So then I’m finally there!  Orientation.  Oh my God….can I say that it was exponentially worse than I expected?  The school and facilities seemed nice, but the people — some of the other students are down right…..just, immature, and not good people, and incredibly filled with entitlement, and unappreciative.  It’s a little astounding, and overwhelming.  I felt like crying, and leaving, and never coming back, but I knew I couldn’t let these people, who really didn’t do anything to me except make my age difference become even more apparent, control what was going to be my outcome of going here.  So I did what I knew I would do, what I always do.  I worked.

It felt great to finally have something consume my life again.  While it was nice being away from work, it was pretty boring at times, even with all my little projects that I tried to fill my time with.  Not only that, but I actually started working again, and not at some terrible place that was irrelevant to what my goals were.  I’m busy again, and it’s a great feeling.  I’m successful in this busyness, which is even a better feeling.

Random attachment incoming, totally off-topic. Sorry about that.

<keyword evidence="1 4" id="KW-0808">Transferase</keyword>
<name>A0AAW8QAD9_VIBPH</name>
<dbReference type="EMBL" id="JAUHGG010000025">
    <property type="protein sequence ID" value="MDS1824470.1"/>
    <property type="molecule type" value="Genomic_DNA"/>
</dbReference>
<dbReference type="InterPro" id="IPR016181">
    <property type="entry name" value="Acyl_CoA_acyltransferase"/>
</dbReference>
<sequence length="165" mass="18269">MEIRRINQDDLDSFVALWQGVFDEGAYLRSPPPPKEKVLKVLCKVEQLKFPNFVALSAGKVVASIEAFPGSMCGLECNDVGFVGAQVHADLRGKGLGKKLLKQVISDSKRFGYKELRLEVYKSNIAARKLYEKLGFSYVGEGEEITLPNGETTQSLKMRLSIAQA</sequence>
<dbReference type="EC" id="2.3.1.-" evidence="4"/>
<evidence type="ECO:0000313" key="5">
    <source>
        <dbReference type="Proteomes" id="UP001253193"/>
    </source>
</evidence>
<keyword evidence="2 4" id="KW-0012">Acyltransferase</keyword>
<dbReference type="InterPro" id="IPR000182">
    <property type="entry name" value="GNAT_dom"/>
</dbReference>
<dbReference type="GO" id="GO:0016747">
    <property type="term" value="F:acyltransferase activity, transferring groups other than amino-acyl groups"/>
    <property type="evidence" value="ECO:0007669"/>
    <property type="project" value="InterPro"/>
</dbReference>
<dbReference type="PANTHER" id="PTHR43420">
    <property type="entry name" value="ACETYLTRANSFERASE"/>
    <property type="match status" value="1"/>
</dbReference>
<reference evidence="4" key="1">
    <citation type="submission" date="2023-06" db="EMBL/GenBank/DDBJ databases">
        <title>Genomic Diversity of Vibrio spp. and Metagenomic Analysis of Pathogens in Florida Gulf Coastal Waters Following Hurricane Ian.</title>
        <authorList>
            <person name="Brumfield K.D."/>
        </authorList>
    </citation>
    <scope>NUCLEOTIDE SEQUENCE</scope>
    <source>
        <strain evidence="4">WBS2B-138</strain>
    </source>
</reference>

Even though the feedback from some of these professors has been minimal, I have enough information to come to the conclusion that I have an A in each of my six, count ’em, six classes.  I would say yay, but I worked my ass off, and there is no yay for me when it comes to grades.  I either get all A’s and am contempt with it because it’s the only acceptable outcome, or I flirt with the line between A and B, and I’m really mad about it.  It’s about half way through the semester now, and I’ve received a couple of mid-term reviews, and hope to have a couple more.  They’ve been informal, and though email, so it’s nice to have the feed back, because not having it drives me crazy, but it’s also a little impersonal.  Lucky for me, I have one professor, my sculpture professor, who is very profession, and a great communicator.  He set up mid-term review meetings with each of us, and actually sat us down to talk about our progress, grades, and future expectations.  Now that gets a yay 🙂